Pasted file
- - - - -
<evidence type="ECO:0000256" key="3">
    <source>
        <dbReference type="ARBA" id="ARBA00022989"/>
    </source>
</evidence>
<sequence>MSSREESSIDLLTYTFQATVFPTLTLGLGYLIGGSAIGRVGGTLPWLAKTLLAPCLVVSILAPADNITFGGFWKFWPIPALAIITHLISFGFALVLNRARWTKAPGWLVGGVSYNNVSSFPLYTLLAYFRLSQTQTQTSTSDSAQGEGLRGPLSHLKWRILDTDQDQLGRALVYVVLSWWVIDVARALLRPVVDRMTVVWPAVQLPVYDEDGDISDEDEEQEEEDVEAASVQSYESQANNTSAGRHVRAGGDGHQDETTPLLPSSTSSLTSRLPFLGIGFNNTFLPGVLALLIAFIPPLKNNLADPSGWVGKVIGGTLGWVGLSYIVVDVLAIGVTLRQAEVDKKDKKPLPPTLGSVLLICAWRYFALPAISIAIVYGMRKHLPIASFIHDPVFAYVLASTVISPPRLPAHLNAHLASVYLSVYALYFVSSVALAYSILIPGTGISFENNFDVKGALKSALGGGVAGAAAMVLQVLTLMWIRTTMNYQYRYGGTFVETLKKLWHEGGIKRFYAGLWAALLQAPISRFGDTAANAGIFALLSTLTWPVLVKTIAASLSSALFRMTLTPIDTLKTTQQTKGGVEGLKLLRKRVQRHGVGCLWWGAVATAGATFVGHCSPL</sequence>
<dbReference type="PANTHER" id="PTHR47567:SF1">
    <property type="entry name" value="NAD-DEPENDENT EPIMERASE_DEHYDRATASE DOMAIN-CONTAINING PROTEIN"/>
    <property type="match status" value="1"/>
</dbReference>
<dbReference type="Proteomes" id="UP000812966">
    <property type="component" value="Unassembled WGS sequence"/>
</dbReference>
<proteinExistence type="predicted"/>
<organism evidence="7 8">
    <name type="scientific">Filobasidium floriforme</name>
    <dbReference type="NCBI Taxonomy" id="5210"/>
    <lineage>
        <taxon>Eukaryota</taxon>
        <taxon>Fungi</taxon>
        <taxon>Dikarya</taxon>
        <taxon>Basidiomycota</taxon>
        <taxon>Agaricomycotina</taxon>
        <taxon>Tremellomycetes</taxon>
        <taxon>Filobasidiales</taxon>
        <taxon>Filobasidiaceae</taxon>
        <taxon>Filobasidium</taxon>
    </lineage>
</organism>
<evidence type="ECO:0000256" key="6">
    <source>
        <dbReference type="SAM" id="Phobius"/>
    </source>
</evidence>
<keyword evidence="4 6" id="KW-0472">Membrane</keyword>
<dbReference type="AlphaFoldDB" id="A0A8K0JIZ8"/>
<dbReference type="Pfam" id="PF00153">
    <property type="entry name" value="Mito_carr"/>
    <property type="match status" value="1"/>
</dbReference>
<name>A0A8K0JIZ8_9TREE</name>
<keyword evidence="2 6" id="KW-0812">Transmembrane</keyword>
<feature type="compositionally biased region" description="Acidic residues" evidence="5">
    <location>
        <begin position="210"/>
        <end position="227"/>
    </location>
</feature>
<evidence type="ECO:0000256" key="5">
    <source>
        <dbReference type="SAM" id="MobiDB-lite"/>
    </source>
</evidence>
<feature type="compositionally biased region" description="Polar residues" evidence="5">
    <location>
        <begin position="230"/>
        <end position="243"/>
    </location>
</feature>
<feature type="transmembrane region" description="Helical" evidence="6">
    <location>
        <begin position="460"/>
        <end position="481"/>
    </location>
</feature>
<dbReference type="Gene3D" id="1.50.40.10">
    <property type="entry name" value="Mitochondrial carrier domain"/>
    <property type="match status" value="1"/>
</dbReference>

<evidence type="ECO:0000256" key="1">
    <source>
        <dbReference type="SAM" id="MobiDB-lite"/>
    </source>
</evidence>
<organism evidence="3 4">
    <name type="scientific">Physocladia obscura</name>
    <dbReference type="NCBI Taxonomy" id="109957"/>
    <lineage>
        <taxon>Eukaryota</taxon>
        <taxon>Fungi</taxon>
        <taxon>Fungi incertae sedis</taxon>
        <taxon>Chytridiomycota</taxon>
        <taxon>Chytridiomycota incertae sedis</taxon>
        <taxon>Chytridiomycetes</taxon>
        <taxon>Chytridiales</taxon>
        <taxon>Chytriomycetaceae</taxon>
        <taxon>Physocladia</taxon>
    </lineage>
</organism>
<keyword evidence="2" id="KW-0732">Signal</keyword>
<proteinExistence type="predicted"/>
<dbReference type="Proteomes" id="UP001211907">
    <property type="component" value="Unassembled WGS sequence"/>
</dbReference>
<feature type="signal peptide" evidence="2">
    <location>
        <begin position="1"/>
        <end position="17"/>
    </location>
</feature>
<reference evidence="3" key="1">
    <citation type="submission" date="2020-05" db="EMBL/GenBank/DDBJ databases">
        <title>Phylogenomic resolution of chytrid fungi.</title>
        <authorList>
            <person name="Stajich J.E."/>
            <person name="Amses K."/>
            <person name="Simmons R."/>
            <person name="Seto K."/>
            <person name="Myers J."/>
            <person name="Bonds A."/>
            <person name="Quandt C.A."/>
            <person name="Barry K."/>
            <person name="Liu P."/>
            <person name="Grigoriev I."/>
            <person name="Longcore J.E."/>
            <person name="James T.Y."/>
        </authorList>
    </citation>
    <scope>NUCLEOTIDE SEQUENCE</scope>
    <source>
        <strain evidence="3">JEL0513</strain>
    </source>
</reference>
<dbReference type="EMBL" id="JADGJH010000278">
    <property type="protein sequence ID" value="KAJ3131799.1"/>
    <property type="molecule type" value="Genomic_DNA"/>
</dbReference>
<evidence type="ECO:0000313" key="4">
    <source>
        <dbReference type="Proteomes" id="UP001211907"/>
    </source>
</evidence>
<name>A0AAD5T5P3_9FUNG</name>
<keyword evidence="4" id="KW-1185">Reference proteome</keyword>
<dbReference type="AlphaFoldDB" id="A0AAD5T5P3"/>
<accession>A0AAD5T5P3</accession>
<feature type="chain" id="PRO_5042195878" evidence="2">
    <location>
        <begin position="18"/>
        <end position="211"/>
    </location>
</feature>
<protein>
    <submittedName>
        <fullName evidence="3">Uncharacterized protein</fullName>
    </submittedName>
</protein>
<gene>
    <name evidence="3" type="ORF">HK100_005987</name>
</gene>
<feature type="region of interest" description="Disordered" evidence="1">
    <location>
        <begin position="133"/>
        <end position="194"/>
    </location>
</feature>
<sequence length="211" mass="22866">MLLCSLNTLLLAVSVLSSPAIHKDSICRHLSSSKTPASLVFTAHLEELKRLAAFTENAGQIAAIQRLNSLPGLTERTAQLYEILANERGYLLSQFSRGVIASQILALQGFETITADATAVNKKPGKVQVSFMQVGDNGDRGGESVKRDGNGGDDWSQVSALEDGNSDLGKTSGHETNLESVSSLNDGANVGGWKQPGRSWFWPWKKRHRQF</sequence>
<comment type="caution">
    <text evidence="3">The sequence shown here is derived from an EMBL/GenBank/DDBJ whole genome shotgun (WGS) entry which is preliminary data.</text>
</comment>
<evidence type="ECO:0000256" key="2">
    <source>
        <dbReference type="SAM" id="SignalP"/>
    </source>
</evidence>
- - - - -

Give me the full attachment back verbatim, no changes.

<evidence type="ECO:0000256" key="3">
    <source>
        <dbReference type="ARBA" id="ARBA00022989"/>
    </source>
</evidence>
<sequence>MSSREESSIDLLTYTFQATVFPTLTLGLGYLIGGSAIGRVGGTLPWLAKTLLAPCLVVSILAPADNITFGGFWKFWPIPALAIITHLISFGFALVLNRARWTKAPGWLVGGVSYNNVSSFPLYTLLAYFRLSQTQTQTSTSDSAQGEGLRGPLSHLKWRILDTDQDQLGRALVYVVLSWWVIDVARALLRPVVDRMTVVWPAVQLPVYDEDGDISDEDEEQEEEDVEAASVQSYESQANNTSAGRHVRAGGDGHQDETTPLLPSSTSSLTSRLPFLGIGFNNTFLPGVLALLIAFIPPLKNNLADPSGWVGKVIGGTLGWVGLSYIVVDVLAIGVTLRQAEVDKKDKKPLPPTLGSVLLICAWRYFALPAISIAIVYGMRKHLPIASFIHDPVFAYVLASTVISPPRLPAHLNAHLASVYLSVYALYFVSSVALAYSILIPGTGISFENNFDVKGALKSALGGGVAGAAAMVLQVLTLMWIRTTMNYQYRYGGTFVETLKKLWHEGGIKRFYAGLWAALLQAPISRFGDTAANAGIFALLSTLTWPVLVKTIAASLSSALFRMTLTPIDTLKTTQQTKGGVEGLKLLRKRVQRHGVGCLWWGAVATAGATFVGHCSPL</sequence>
<dbReference type="PANTHER" id="PTHR47567:SF1">
    <property type="entry name" value="NAD-DEPENDENT EPIMERASE_DEHYDRATASE DOMAIN-CONTAINING PROTEIN"/>
    <property type="match status" value="1"/>
</dbReference>
<dbReference type="Proteomes" id="UP000812966">
    <property type="component" value="Unassembled WGS sequence"/>
</dbReference>
<proteinExistence type="predicted"/>
<organism evidence="7 8">
    <name type="scientific">Filobasidium floriforme</name>
    <dbReference type="NCBI Taxonomy" id="5210"/>
    <lineage>
        <taxon>Eukaryota</taxon>
        <taxon>Fungi</taxon>
        <taxon>Dikarya</taxon>
        <taxon>Basidiomycota</taxon>
        <taxon>Agaricomycotina</taxon>
        <taxon>Tremellomycetes</taxon>
        <taxon>Filobasidiales</taxon>
        <taxon>Filobasidiaceae</taxon>
        <taxon>Filobasidium</taxon>
    </lineage>
</organism>
<evidence type="ECO:0000256" key="6">
    <source>
        <dbReference type="SAM" id="Phobius"/>
    </source>
</evidence>
<keyword evidence="4 6" id="KW-0472">Membrane</keyword>
<dbReference type="AlphaFoldDB" id="A0A8K0JIZ8"/>
<dbReference type="Pfam" id="PF00153">
    <property type="entry name" value="Mito_carr"/>
    <property type="match status" value="1"/>
</dbReference>
<name>A0A8K0JIZ8_9TREE</name>
<keyword evidence="2 6" id="KW-0812">Transmembrane</keyword>
<feature type="compositionally biased region" description="Acidic residues" evidence="5">
    <location>
        <begin position="210"/>
        <end position="227"/>
    </location>
</feature>
<evidence type="ECO:0000256" key="5">
    <source>
        <dbReference type="SAM" id="MobiDB-lite"/>
    </source>
</evidence>
<feature type="compositionally biased region" description="Polar residues" evidence="5">
    <location>
        <begin position="230"/>
        <end position="243"/>
    </location>
</feature>
<feature type="transmembrane region" description="Helical" evidence="6">
    <location>
        <begin position="460"/>
        <end position="481"/>
    </location>
</feature>
<dbReference type="Gene3D" id="1.50.40.10">
    <property type="entry name" value="Mitochondrial carrier domain"/>
    <property type="match status" value="1"/>
</dbReference>

<evidence type="ECO:0000256" key="1">
    <source>
        <dbReference type="SAM" id="MobiDB-lite"/>
    </source>
</evidence>
<organism evidence="3 4">
    <name type="scientific">Physocladia obscura</name>
    <dbReference type="NCBI Taxonomy" id="109957"/>
    <lineage>
        <taxon>Eukaryota</taxon>
        <taxon>Fungi</taxon>
        <taxon>Fungi incertae sedis</taxon>
        <taxon>Chytridiomycota</taxon>
        <taxon>Chytridiomycota incertae sedis</taxon>
        <taxon>Chytridiomycetes</taxon>
        <taxon>Chytridiales</taxon>
        <taxon>Chytriomycetaceae</taxon>
        <taxon>Physocladia</taxon>
    </lineage>
</organism>
<keyword evidence="2" id="KW-0732">Signal</keyword>
<proteinExistence type="predicted"/>
<dbReference type="Proteomes" id="UP001211907">
    <property type="component" value="Unassembled WGS sequence"/>
</dbReference>
<feature type="signal peptide" evidence="2">
    <location>
        <begin position="1"/>
        <end position="17"/>
    </location>
</feature>
<reference evidence="3" key="1">
    <citation type="submission" date="2020-05" db="EMBL/GenBank/DDBJ databases">
        <title>Phylogenomic resolution of chytrid fungi.</title>
        <authorList>
            <person name="Stajich J.E."/>
            <person name="Amses K."/>
            <person name="Simmons R."/>
            <person name="Seto K."/>
            <person name="Myers J."/>
            <person name="Bonds A."/>
            <person name="Quandt C.A."/>
            <person name="Barry K."/>
            <person name="Liu P."/>
            <person name="Grigoriev I."/>
            <person name="Longcore J.E."/>
            <person name="James T.Y."/>
        </authorList>
    </citation>
    <scope>NUCLEOTIDE SEQUENCE</scope>
    <source>
        <strain evidence="3">JEL0513</strain>
    </source>
</reference>
<dbReference type="EMBL" id="JADGJH010000278">
    <property type="protein sequence ID" value="KAJ3131799.1"/>
    <property type="molecule type" value="Genomic_DNA"/>
</dbReference>
<evidence type="ECO:0000313" key="4">
    <source>
        <dbReference type="Proteomes" id="UP001211907"/>
    </source>
</evidence>
<name>A0AAD5T5P3_9FUNG</name>
<keyword evidence="4" id="KW-1185">Reference proteome</keyword>
<dbReference type="AlphaFoldDB" id="A0AAD5T5P3"/>
<accession>A0AAD5T5P3</accession>
<feature type="chain" id="PRO_5042195878" evidence="2">
    <location>
        <begin position="18"/>
        <end position="211"/>
    </location>
</feature>
<protein>
    <submittedName>
        <fullName evidence="3">Uncharacterized protein</fullName>
    </submittedName>
</protein>
<gene>
    <name evidence="3" type="ORF">HK100_005987</name>
</gene>
<feature type="region of interest" description="Disordered" evidence="1">
    <location>
        <begin position="133"/>
        <end position="194"/>
    </location>
</feature>
<sequence length="211" mass="22866">MLLCSLNTLLLAVSVLSSPAIHKDSICRHLSSSKTPASLVFTAHLEELKRLAAFTENAGQIAAIQRLNSLPGLTERTAQLYEILANERGYLLSQFSRGVIASQILALQGFETITADATAVNKKPGKVQVSFMQVGDNGDRGGESVKRDGNGGDDWSQVSALEDGNSDLGKTSGHETNLESVSSLNDGANVGGWKQPGRSWFWPWKKRHRQF</sequence>
<comment type="caution">
    <text evidence="3">The sequence shown here is derived from an EMBL/GenBank/DDBJ whole genome shotgun (WGS) entry which is preliminary data.</text>
</comment>
<evidence type="ECO:0000256" key="2">
    <source>
        <dbReference type="SAM" id="SignalP"/>
    </source>
</evidence>